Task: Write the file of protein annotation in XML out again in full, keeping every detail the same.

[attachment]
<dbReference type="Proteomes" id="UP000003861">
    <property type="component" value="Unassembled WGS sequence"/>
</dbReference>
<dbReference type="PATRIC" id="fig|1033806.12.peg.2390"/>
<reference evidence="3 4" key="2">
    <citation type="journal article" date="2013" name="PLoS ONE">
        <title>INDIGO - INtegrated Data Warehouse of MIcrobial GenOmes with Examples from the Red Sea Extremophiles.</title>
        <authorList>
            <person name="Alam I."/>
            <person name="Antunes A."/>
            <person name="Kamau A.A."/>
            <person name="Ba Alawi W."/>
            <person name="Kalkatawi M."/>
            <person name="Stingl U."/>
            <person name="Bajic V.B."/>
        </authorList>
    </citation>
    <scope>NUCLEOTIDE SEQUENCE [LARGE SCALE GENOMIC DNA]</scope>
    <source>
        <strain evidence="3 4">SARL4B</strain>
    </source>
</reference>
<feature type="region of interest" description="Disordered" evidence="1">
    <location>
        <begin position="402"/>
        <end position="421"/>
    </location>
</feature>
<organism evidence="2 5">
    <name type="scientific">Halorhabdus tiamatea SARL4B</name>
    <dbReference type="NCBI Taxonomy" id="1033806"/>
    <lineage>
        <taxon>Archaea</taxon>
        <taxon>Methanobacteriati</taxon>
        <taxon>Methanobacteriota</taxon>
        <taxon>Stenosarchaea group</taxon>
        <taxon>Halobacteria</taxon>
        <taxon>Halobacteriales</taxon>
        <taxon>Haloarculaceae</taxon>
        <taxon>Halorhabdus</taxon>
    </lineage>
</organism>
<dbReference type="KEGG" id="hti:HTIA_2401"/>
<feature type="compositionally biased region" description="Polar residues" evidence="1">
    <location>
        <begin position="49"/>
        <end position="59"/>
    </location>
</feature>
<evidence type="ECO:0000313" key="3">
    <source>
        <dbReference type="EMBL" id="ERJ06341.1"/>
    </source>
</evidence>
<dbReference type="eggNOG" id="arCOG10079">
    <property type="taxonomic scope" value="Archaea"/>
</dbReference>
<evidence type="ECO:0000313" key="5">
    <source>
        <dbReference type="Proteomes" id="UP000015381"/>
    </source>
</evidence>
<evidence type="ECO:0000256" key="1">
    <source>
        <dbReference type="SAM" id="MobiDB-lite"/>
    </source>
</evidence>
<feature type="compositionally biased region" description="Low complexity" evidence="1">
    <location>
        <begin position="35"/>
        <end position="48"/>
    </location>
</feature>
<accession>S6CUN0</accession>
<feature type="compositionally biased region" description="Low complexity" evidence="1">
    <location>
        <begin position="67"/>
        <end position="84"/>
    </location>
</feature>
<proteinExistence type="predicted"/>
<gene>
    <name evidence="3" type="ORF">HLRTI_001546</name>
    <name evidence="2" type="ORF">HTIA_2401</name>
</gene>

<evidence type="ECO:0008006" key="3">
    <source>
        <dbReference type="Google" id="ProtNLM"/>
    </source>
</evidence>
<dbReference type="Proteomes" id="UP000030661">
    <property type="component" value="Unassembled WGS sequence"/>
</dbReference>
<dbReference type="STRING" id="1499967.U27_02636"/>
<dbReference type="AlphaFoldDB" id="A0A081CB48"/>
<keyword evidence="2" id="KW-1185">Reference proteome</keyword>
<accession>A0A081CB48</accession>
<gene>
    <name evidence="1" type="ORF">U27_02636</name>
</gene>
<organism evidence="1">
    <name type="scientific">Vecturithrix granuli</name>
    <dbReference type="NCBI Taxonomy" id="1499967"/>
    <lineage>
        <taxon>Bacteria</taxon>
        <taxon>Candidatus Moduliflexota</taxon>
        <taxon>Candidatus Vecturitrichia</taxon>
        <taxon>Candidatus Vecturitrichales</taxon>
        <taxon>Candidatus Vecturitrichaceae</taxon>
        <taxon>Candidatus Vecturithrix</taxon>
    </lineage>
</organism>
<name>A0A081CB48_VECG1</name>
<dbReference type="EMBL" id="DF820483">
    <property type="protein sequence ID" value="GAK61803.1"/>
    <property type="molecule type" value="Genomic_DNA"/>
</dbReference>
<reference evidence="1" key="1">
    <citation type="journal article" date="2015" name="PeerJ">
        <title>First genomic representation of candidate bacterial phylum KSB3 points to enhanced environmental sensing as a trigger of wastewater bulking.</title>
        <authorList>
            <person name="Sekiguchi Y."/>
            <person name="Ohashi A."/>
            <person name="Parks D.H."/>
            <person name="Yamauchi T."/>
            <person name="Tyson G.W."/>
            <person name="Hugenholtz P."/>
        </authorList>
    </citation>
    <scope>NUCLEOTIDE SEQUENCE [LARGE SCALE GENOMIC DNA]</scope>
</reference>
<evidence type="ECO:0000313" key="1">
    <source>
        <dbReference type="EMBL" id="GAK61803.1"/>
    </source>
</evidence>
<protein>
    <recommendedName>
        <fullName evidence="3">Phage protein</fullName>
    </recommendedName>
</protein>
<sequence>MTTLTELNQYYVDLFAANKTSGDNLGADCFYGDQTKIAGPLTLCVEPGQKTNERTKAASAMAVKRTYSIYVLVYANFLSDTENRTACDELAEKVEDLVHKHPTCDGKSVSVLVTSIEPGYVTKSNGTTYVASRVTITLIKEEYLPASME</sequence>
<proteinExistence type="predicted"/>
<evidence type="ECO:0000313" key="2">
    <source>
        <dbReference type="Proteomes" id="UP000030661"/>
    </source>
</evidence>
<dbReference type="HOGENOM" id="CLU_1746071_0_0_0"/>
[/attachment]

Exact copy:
<dbReference type="Proteomes" id="UP000003861">
    <property type="component" value="Unassembled WGS sequence"/>
</dbReference>
<dbReference type="PATRIC" id="fig|1033806.12.peg.2390"/>
<reference evidence="3 4" key="2">
    <citation type="journal article" date="2013" name="PLoS ONE">
        <title>INDIGO - INtegrated Data Warehouse of MIcrobial GenOmes with Examples from the Red Sea Extremophiles.</title>
        <authorList>
            <person name="Alam I."/>
            <person name="Antunes A."/>
            <person name="Kamau A.A."/>
            <person name="Ba Alawi W."/>
            <person name="Kalkatawi M."/>
            <person name="Stingl U."/>
            <person name="Bajic V.B."/>
        </authorList>
    </citation>
    <scope>NUCLEOTIDE SEQUENCE [LARGE SCALE GENOMIC DNA]</scope>
    <source>
        <strain evidence="3 4">SARL4B</strain>
    </source>
</reference>
<feature type="region of interest" description="Disordered" evidence="1">
    <location>
        <begin position="402"/>
        <end position="421"/>
    </location>
</feature>
<organism evidence="2 5">
    <name type="scientific">Halorhabdus tiamatea SARL4B</name>
    <dbReference type="NCBI Taxonomy" id="1033806"/>
    <lineage>
        <taxon>Archaea</taxon>
        <taxon>Methanobacteriati</taxon>
        <taxon>Methanobacteriota</taxon>
        <taxon>Stenosarchaea group</taxon>
        <taxon>Halobacteria</taxon>
        <taxon>Halobacteriales</taxon>
        <taxon>Haloarculaceae</taxon>
        <taxon>Halorhabdus</taxon>
    </lineage>
</organism>
<dbReference type="KEGG" id="hti:HTIA_2401"/>
<feature type="compositionally biased region" description="Polar residues" evidence="1">
    <location>
        <begin position="49"/>
        <end position="59"/>
    </location>
</feature>
<evidence type="ECO:0000313" key="3">
    <source>
        <dbReference type="EMBL" id="ERJ06341.1"/>
    </source>
</evidence>
<dbReference type="eggNOG" id="arCOG10079">
    <property type="taxonomic scope" value="Archaea"/>
</dbReference>
<evidence type="ECO:0000313" key="5">
    <source>
        <dbReference type="Proteomes" id="UP000015381"/>
    </source>
</evidence>
<evidence type="ECO:0000256" key="1">
    <source>
        <dbReference type="SAM" id="MobiDB-lite"/>
    </source>
</evidence>
<feature type="compositionally biased region" description="Low complexity" evidence="1">
    <location>
        <begin position="35"/>
        <end position="48"/>
    </location>
</feature>
<accession>S6CUN0</accession>
<feature type="compositionally biased region" description="Low complexity" evidence="1">
    <location>
        <begin position="67"/>
        <end position="84"/>
    </location>
</feature>
<proteinExistence type="predicted"/>
<gene>
    <name evidence="3" type="ORF">HLRTI_001546</name>
    <name evidence="2" type="ORF">HTIA_2401</name>
</gene>

<evidence type="ECO:0008006" key="3">
    <source>
        <dbReference type="Google" id="ProtNLM"/>
    </source>
</evidence>
<dbReference type="Proteomes" id="UP000030661">
    <property type="component" value="Unassembled WGS sequence"/>
</dbReference>
<dbReference type="STRING" id="1499967.U27_02636"/>
<dbReference type="AlphaFoldDB" id="A0A081CB48"/>
<keyword evidence="2" id="KW-1185">Reference proteome</keyword>
<accession>A0A081CB48</accession>
<gene>
    <name evidence="1" type="ORF">U27_02636</name>
</gene>
<organism evidence="1">
    <name type="scientific">Vecturithrix granuli</name>
    <dbReference type="NCBI Taxonomy" id="1499967"/>
    <lineage>
        <taxon>Bacteria</taxon>
        <taxon>Candidatus Moduliflexota</taxon>
        <taxon>Candidatus Vecturitrichia</taxon>
        <taxon>Candidatus Vecturitrichales</taxon>
        <taxon>Candidatus Vecturitrichaceae</taxon>
        <taxon>Candidatus Vecturithrix</taxon>
    </lineage>
</organism>
<name>A0A081CB48_VECG1</name>
<dbReference type="EMBL" id="DF820483">
    <property type="protein sequence ID" value="GAK61803.1"/>
    <property type="molecule type" value="Genomic_DNA"/>
</dbReference>
<reference evidence="1" key="1">
    <citation type="journal article" date="2015" name="PeerJ">
        <title>First genomic representation of candidate bacterial phylum KSB3 points to enhanced environmental sensing as a trigger of wastewater bulking.</title>
        <authorList>
            <person name="Sekiguchi Y."/>
            <person name="Ohashi A."/>
            <person name="Parks D.H."/>
            <person name="Yamauchi T."/>
            <person name="Tyson G.W."/>
            <person name="Hugenholtz P."/>
        </authorList>
    </citation>
    <scope>NUCLEOTIDE SEQUENCE [LARGE SCALE GENOMIC DNA]</scope>
</reference>
<evidence type="ECO:0000313" key="1">
    <source>
        <dbReference type="EMBL" id="GAK61803.1"/>
    </source>
</evidence>
<protein>
    <recommendedName>
        <fullName evidence="3">Phage protein</fullName>
    </recommendedName>
</protein>
<sequence>MTTLTELNQYYVDLFAANKTSGDNLGADCFYGDQTKIAGPLTLCVEPGQKTNERTKAASAMAVKRTYSIYVLVYANFLSDTENRTACDELAEKVEDLVHKHPTCDGKSVSVLVTSIEPGYVTKSNGTTYVASRVTITLIKEEYLPASME</sequence>
<proteinExistence type="predicted"/>
<evidence type="ECO:0000313" key="2">
    <source>
        <dbReference type="Proteomes" id="UP000030661"/>
    </source>
</evidence>
<dbReference type="HOGENOM" id="CLU_1746071_0_0_0"/>